Cam Newton playing? Burns injury? 5 things to watch in Panthers’ home preseason opener

Brendan Marks
Charlotte Observer

If joint training camp practices between the Carolina Panthers and Buffalo Bills were the appetizer, consider Friday night the main course.

After two days of intense workouts at Wofford College in Spartanburg, the two teams will meet again in Carolina’s first preseason game this year at Bank of America Stadium. For “Carolina North” and the number of former ex-Panthers now in Buffalo — including coach Sean McDermott, cornerback Captain Munnerlyn and safety Kurt Coleman — it’ll be more homecoming than true road game.

And while Panthers fans will certainly enjoy seeing those familiar faces, there certainly are pressing issues on their own team worth monitoring. Here are five things to keep an eye on this Friday:

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1. How much will starters, including Cam Newton, play?

“To be determined” would be the technical answer, as coach Ron Rivera told reporters on Wednesday that the team hadn’t yet finalized a plan for how many reps players would receive.

That said, Rivera did indicate he expected starters to get at least some action. And when pressed about the availability of quarterback Cam Newton and linebacker Luke Kuechly, he said he’d like it if everyone got the chance to be on the football field. however, a league source confirmed Friday afternoon that neither Newton or Kuechly will play against the Bills.

After Rivera opted not to play any of his offensive or defensive starters in the team’s first preseason game against Chicago — safety Tre Boston did play, but in limited snaps — expect to see more of the first team this time around.

2. How does Brian Burns’ ankle injury impact the defensive end/outside linebacker rotation?

The rookie pass rusher left practice early on Tuesday after tweaking his ankle, and then worked on the side Wednesday before camp broke. Given Burns’ two sacks in only 10 snaps in the team’s preseason opener, there was anticipation to see what he could do in more extended work against Buffalo.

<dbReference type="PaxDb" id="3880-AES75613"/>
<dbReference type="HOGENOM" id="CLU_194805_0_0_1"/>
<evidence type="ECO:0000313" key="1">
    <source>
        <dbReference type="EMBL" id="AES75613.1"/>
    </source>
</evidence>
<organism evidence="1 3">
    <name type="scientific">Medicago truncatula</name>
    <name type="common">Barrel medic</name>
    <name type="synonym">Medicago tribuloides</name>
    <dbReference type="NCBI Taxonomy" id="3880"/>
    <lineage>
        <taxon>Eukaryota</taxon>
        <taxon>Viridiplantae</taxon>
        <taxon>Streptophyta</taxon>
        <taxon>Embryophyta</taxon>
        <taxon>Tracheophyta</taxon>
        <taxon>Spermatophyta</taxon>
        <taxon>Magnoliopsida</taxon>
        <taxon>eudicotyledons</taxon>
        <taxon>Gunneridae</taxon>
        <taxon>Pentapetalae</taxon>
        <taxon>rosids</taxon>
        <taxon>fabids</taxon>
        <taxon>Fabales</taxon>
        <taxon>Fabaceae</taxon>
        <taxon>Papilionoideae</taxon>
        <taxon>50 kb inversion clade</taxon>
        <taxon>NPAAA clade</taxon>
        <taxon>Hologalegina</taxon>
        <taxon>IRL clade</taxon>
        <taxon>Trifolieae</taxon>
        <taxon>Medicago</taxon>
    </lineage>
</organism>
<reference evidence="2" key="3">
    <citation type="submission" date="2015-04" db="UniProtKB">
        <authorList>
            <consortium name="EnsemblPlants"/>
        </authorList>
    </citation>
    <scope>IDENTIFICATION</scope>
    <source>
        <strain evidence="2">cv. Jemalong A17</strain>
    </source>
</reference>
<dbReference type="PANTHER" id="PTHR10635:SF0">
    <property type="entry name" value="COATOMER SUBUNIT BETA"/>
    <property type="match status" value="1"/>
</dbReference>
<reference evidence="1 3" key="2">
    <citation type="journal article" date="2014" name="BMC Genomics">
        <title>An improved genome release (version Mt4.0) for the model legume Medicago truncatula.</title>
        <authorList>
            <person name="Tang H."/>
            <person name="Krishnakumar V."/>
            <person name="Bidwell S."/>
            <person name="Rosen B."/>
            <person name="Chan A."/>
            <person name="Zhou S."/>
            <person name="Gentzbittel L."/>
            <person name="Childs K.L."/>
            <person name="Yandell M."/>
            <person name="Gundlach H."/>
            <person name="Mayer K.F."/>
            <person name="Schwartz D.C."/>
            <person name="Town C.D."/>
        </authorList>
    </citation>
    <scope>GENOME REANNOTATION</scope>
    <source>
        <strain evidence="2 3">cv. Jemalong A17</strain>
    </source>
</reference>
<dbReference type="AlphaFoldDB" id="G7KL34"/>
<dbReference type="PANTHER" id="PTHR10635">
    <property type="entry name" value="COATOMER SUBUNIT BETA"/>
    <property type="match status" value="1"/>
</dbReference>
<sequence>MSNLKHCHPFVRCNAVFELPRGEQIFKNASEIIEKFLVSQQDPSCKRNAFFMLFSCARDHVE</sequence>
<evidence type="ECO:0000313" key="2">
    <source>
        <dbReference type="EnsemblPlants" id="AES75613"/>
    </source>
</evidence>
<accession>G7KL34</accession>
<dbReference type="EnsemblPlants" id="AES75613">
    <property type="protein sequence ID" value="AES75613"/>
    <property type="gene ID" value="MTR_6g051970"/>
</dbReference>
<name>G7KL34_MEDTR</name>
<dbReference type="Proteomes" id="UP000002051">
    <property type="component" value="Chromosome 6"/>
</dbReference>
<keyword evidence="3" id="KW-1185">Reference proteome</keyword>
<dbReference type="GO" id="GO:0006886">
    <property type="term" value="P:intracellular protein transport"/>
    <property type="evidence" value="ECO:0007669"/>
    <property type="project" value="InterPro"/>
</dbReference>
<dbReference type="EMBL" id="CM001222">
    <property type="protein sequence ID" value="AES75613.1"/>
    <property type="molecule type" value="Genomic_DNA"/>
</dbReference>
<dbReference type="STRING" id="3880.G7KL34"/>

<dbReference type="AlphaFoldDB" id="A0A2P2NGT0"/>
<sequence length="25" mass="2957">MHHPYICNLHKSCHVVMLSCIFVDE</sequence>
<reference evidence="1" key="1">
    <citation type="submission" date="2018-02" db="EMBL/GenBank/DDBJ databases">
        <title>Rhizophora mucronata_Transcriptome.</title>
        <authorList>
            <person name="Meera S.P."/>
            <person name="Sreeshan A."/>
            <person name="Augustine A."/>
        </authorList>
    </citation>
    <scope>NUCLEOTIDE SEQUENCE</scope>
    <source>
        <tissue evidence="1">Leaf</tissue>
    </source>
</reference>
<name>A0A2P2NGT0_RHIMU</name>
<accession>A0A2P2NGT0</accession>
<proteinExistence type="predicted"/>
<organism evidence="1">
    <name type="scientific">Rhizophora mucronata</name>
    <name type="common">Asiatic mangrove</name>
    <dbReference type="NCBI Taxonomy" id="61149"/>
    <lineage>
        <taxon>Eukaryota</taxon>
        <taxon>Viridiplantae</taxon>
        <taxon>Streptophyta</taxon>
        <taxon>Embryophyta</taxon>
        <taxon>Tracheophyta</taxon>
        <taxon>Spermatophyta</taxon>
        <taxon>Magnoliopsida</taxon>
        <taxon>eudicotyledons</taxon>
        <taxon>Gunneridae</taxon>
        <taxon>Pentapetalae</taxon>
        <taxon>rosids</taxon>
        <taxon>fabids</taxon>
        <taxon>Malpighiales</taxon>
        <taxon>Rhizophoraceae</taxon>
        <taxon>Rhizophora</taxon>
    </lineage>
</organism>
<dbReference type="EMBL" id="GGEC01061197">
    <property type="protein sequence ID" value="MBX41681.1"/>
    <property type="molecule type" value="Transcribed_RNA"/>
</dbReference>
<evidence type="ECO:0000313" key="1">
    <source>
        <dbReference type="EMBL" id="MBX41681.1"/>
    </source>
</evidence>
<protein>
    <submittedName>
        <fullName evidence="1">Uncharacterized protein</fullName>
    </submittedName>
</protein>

Carolina Panthers defensive end Brian Burns (53) celebrates a sack against the Chicago Bears in the first quarter at Soldier Field in Chicago, IL on Thursday, August 8, 2019.
Carolina Panthers defensive end Brian Burns (53) celebrates a sack against the Chicago Bears in the first quarter at Soldier Field in Chicago, IL on Thursday, August 8, 2019.

But now, Burns’ status is more up in the air. He said on Wednesday that he had a “slight bruise” on his ankle and fully expected to play Friday, but of course that decision isn’t his to make. And given the team’s cautious handling of Kuechly as he returned from a slight dust-up earlier in camp, it wouldn’t be surprising if Burns’ snaps were more limited.

Realistically, if Burns doesn’t play, it shouldn’t be made into a big deal. Burns was the No. 16 overall pick in April’s NFL Draft, and the team doesn’t want to be reckless with that sort of investment. With about three weeks until the regular season, there’s no rush to get him back in time for games that don’t matter.

Really, his injury has more of an impact on the guys behind him on the depth chart. Expect Marquis Haynes to get more snaps instead, and the same for Christian Miller and Sione Teuhema. Haynes especially will have a chance to boost his standing, although his two sacks versus the Bears already did that to some extent.

3. Jordan Scarlett’s race for the backup running back job

A back injury kept Scarlett, Carolina’s fifth-round pick out of Florida, from playing in the first preseason game. Instead, he had to stream the contest on his cellphone from his tiny dorm in Spartanburg.